Freddie Hubbard: Delphia




Freddie Hubbard (trumpet)


Red Clay (Legacy 85216)

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Freddie Hubbard (trumpet), Stanley Turrentine (alto sax), Joe Henderson (tenor sax), Herbie Hancock (electric piano), George Benson (guitar), Ron Carter (bass),

Johnny Hammond (organ), Lenny White, Billy Cobham (drums), Airto Moriera (percussion)


Composed by Freddie Hubbard


Recorded: Englewood Cliffs, NJ, January 27-29, 1970


Rating: 95/100 (learn more)

As a cool, multipart travelogue, "Delphia"'s dual sections contrast in mood yet remain undisguised by nonseismic modulations to chord forms, dynamics and time signatures. Moving from soul jazz to slow blues to hard, odd-timed bop, an elegance is maintained that reflects an association with those musical styles. Most of the track is a showcase for Freddie Hubbard's soloing, which, in its gripping beauty, surfs atop the coloring. He plays some of his most lyrical lines here, and his status as bandleader does not deter the group from building and releasing tension at important times. Due to the immediacy that results from the track's subtlety, a togetherness of spirit is displayed that is made only more powerful by the clarity of Creed Taylor's production. At times, Hubbard's trumpet is supplanted by organ swells that sound like they are influenced by the likes of Jimmy Smith and Richard "Groove" Holmes, and such an addition simply adds spice. Ultimately, the A and B sections are repeated enough times to be remembered, and they provide the backbone for some amazing playing by Hubbard, whose relevance to jazz cannot be emphasized enough.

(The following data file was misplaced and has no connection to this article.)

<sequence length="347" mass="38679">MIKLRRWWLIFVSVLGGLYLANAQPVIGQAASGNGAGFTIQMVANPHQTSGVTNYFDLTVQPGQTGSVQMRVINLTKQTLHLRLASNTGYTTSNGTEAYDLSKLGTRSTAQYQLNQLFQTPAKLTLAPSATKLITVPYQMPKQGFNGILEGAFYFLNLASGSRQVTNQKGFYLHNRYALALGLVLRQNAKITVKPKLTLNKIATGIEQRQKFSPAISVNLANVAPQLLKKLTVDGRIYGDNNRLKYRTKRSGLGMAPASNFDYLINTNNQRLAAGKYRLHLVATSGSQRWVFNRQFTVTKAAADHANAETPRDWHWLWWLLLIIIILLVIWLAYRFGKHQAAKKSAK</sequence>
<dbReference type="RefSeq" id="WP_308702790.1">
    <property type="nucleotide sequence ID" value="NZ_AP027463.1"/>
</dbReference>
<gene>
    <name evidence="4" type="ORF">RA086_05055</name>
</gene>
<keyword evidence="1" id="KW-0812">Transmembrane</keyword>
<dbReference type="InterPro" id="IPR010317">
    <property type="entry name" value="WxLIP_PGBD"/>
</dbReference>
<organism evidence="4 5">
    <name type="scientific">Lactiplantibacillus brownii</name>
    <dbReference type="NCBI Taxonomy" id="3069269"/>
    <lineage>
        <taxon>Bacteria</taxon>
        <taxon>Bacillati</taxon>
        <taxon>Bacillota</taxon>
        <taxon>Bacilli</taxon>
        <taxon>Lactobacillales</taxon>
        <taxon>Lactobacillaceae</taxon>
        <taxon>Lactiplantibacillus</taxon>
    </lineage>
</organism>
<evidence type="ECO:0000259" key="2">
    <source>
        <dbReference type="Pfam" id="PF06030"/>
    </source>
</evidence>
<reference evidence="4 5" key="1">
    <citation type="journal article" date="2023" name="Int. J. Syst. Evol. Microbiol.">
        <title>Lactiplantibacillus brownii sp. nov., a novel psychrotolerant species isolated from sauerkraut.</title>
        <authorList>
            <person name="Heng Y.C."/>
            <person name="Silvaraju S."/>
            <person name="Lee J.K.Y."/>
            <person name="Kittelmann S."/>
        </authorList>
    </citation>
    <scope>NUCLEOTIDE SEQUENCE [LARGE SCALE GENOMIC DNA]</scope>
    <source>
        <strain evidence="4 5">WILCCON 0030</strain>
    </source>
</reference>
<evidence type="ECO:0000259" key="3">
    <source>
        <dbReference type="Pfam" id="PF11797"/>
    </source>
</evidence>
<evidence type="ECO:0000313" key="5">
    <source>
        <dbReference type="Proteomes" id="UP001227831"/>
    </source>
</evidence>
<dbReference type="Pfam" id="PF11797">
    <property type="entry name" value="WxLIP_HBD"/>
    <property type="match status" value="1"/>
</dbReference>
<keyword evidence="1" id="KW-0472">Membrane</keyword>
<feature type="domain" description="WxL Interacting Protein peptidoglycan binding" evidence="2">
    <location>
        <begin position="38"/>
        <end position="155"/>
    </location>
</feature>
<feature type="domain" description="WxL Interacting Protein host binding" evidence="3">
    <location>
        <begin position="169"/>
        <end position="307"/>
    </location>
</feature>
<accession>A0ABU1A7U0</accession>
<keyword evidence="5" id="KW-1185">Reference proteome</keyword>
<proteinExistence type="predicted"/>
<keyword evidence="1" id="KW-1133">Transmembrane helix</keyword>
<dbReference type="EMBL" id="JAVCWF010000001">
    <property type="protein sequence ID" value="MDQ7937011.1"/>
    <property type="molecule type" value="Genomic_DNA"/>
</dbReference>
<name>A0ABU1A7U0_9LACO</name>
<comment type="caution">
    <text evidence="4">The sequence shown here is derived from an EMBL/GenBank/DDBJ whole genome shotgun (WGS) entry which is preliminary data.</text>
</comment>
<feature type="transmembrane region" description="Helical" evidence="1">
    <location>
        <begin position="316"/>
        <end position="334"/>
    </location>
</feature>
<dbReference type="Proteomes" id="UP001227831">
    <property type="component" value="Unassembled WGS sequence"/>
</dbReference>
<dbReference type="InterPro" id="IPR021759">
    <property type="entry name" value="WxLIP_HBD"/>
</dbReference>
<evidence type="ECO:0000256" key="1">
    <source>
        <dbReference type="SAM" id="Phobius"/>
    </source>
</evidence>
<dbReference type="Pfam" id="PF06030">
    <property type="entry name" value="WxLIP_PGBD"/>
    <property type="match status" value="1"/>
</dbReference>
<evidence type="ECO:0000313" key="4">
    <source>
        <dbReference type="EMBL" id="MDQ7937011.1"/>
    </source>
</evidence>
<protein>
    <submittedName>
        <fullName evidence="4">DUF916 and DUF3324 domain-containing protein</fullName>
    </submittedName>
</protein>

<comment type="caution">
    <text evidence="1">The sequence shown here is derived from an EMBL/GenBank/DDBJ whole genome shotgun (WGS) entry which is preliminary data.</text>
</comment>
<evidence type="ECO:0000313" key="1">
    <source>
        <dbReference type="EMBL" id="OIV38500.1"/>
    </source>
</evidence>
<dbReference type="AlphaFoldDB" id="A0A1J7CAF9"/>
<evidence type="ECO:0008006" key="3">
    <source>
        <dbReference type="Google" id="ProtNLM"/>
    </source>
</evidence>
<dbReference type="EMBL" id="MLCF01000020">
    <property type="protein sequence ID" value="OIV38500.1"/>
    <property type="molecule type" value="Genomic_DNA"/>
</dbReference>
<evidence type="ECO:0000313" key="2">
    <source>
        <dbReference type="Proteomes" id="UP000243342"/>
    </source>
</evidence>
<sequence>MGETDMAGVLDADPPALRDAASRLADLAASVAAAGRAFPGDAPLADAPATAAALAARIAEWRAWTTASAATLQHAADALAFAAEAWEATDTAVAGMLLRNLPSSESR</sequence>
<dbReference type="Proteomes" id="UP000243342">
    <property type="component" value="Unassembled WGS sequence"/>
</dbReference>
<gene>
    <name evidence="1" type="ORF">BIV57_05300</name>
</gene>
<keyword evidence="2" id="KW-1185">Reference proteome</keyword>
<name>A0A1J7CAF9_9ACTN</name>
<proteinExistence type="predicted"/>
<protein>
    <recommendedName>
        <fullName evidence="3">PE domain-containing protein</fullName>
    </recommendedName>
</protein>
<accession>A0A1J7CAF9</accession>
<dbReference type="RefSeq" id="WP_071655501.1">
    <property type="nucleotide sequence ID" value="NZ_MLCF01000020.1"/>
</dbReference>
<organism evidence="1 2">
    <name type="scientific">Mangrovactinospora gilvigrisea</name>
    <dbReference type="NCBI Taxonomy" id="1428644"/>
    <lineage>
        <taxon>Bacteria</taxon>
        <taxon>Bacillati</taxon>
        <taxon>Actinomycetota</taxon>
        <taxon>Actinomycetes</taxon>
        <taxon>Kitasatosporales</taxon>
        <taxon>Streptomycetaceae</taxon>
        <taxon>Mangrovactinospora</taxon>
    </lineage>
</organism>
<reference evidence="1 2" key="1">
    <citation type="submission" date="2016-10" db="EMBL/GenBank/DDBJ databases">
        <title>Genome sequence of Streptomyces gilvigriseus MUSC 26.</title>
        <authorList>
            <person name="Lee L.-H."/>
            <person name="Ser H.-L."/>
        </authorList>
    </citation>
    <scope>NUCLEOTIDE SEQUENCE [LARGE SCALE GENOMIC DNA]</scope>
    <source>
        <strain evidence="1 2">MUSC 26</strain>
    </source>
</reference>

Reviewer: Marcus Singletary

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